Pacific Islanders who visited an exhibition about Tahitian navigator Tupaia have been inspired to share his story.
Tupaia and the Endeavour at Auckland Museum tells the story of the navigator's journey to New Zealand with Captain Cook in 1769.
The exhibition followed last year's Tuia 250 Voyage, a 10-week journey around New Zealand by three seafaring vaka and a replica of Cook's Endeavour.
The voyage commemorated 250 years since Cook and Tupaia arrived in 1769.
The voyage also recognised the Pacific voyagers who reached Aotearoa New Zealand many years earlier.
This week, Tupaia's exhibition was visited by artists due to perform at the cancelled Pasifika Festival.
Hawai'i-based Tahitian musician Kainalu Tolentino had not heard of Tupaia prior to arriving in Auckland.
But Mr Tolentino said after visiting the exhibition, he was proud of Tupaia's achievements and would seek to learn more when he returned home.
"I'm trying to educate myself with the experience here as I've heard stories so would like to learn more," he said.
"So far I've learned that he was on the same ship as Captain Cook."
Captain Cook was killed in Hawaii in 1779 and Mr Tolentino said a 27-foot Captain Cook Monument sat at the Waimea Bay off Kaua'i Island.
He said many Hawaiians did not think very highly of Cook.
"It's not a really good thing for us as Hawaiians because of all of the plagues and diseases he brought," he said.
"For a lot of Hawaiians, it hurts us. But in order for me to learn more, I have to see both sides of the story.
"I'm here to persuade myself to change my thinking and learn more."
Ena Manuireva is a cultural advisor from French Polynesia.
He said in order for people like Mr Tolentino to learn about Tupaia, the history books on Cook must be re-written to include the Tahitian navigator who accompanied him.
Mr Manuireva said more emphasis needed to be put on Tupaia's legacy.
He wanted a round-table discussion of all parties involved to work together to tell and spread Tupaia's story.
"What about the person who was next to Cook? What about the Tahitian guy or the savage? What about him?
"We need to set the record straight. Cook would've died if Tupaia didn't tell him 'we need to change course otherwise we are going to go down south Antartica and die over there'."
Ingrid Niuola lives in Noumea and said while her Wallisian heritage had little to do with Tupaia, she was happy to share his story with her people.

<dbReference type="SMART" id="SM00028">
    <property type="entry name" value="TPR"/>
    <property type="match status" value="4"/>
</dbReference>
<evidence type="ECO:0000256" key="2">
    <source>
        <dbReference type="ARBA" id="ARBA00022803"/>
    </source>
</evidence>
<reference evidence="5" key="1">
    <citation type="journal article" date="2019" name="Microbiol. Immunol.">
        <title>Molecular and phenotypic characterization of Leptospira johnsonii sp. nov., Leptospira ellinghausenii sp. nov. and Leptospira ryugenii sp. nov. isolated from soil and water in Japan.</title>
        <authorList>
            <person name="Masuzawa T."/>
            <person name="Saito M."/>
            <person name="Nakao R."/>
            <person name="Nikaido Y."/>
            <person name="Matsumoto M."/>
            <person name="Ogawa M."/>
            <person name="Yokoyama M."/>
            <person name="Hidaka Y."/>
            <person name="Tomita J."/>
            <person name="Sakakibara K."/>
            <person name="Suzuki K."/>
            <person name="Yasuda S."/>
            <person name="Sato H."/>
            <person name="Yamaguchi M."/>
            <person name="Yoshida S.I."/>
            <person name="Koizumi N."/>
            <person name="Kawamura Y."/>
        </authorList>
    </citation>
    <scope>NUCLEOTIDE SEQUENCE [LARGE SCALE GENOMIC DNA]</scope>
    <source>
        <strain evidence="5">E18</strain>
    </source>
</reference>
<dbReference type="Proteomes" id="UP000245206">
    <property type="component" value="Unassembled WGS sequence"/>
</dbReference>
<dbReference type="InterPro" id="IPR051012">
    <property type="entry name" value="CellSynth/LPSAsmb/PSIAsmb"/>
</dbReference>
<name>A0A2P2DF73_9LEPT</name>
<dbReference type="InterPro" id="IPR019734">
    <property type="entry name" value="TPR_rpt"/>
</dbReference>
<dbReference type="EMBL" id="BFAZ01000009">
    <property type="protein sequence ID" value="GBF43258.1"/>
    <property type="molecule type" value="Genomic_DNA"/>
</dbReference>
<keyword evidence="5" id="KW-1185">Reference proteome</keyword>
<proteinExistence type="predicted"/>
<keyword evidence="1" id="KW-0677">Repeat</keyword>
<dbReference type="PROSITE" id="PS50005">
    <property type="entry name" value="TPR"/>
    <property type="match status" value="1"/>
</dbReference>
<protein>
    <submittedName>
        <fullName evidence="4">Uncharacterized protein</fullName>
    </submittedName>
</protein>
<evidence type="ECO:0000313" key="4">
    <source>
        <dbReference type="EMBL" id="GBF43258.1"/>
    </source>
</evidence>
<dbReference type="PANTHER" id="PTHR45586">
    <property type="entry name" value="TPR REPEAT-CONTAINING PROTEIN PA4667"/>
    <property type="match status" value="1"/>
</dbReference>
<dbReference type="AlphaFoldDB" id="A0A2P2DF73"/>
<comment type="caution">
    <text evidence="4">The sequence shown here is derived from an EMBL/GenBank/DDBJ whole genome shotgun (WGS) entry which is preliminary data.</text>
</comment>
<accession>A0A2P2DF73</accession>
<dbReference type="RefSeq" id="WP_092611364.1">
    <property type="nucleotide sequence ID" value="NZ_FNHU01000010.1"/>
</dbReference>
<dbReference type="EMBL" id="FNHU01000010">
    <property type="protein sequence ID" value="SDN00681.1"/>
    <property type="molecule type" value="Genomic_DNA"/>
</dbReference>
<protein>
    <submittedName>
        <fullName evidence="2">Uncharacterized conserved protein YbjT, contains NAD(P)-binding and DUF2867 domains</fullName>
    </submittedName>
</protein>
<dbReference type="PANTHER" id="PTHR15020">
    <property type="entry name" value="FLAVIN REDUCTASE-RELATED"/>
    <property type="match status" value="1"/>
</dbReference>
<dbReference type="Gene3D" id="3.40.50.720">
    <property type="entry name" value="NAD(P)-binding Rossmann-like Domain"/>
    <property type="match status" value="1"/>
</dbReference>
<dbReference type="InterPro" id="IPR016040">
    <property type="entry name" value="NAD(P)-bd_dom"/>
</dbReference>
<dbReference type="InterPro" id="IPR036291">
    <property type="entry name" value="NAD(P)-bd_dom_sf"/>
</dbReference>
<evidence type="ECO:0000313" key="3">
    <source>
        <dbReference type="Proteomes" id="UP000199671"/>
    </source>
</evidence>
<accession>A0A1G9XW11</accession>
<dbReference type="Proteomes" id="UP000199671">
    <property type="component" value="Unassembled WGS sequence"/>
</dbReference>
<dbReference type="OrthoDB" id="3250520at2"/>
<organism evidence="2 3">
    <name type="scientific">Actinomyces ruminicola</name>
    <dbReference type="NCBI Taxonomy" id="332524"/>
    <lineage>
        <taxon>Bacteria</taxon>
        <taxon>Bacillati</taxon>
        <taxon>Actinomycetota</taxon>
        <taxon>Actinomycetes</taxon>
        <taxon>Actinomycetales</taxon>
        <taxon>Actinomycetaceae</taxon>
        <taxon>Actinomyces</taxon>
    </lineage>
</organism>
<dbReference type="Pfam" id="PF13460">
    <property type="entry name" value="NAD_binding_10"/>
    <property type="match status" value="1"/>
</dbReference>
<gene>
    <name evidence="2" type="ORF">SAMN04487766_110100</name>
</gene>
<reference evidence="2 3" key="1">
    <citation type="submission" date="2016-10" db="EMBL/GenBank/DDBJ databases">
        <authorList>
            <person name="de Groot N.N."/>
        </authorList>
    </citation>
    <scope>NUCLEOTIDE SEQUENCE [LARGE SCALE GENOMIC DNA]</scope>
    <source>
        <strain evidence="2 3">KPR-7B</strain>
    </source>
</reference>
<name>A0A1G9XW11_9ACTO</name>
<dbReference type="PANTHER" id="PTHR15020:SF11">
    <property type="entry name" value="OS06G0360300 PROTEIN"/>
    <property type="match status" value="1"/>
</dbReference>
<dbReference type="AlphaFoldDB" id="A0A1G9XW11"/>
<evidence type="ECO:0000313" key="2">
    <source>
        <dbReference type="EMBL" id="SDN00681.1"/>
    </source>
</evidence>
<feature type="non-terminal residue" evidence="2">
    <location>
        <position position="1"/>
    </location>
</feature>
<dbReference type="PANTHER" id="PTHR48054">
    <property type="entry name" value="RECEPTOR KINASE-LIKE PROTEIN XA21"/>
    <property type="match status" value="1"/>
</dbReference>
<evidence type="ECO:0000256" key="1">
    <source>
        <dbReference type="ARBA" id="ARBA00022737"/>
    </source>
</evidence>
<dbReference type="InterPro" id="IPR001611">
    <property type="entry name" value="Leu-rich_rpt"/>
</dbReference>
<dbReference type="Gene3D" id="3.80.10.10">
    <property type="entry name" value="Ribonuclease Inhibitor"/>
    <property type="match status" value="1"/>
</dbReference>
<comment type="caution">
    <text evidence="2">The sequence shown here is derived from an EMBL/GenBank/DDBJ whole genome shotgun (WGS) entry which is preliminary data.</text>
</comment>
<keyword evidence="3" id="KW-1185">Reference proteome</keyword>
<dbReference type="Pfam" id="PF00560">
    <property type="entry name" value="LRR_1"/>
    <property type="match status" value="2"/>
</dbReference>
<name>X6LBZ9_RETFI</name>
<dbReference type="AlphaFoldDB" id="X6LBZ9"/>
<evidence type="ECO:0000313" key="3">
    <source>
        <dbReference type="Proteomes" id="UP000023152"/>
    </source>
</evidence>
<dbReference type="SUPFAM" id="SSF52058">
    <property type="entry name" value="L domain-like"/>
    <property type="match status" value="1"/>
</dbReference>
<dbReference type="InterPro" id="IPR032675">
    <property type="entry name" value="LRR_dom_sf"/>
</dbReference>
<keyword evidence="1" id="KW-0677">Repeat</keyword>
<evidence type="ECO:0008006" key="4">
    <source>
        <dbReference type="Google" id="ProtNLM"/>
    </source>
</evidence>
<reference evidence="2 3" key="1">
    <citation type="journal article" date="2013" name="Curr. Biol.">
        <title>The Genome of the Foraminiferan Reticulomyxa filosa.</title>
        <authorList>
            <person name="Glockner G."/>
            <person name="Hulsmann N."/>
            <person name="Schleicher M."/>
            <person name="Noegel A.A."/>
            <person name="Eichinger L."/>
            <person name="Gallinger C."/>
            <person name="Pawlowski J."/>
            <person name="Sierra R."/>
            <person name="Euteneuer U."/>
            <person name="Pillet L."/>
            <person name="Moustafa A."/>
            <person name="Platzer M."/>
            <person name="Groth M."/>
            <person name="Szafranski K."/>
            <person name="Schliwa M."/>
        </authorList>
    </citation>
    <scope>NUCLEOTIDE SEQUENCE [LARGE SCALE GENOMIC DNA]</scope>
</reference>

Ms Niuola had not heard of Tupaia.
But she said when she learned he was Tahitian, it warmed her heart.
"The relation we have with Tahitians is really close," she said.
"For our community, we are trying to get the exhibition to teach us more about Tahitian people."
Uvea native Steev Laufilitoga Maka from Wallis and Futuna agreed with Ms Niuola.
"The Uvean people never knew about it so they came here and redefined their history," he said.
"So for them to tell me that this should be everywhere in the Pacific...because that story has never been in New Caledonia, never been in Uvea.
"So it is important that Tupaia's story travels."
Ena Manuireva said through events such as the exhibition he was confident the legacy of Tupaia would live on.
"So there is a kind of Renaissance of the language which is good. But I think it's because we have prepared it through Tupaia," he said.
"To learn about him, you have to learn his language. You'll have to go back to what he used to do and how you understand that."
Mr Manuireva said he would seek the support of the Tahitian government to bring parts of Tupaia's Auckland exhibition to the French territory.
Many of the visitors had been in Auckland to participate in the cancelled Pasifika event.
But Mr Manuireva said the groups were hosted by the museum on Saturday where they performed their dances.
The group leaves New Zealand this weekend.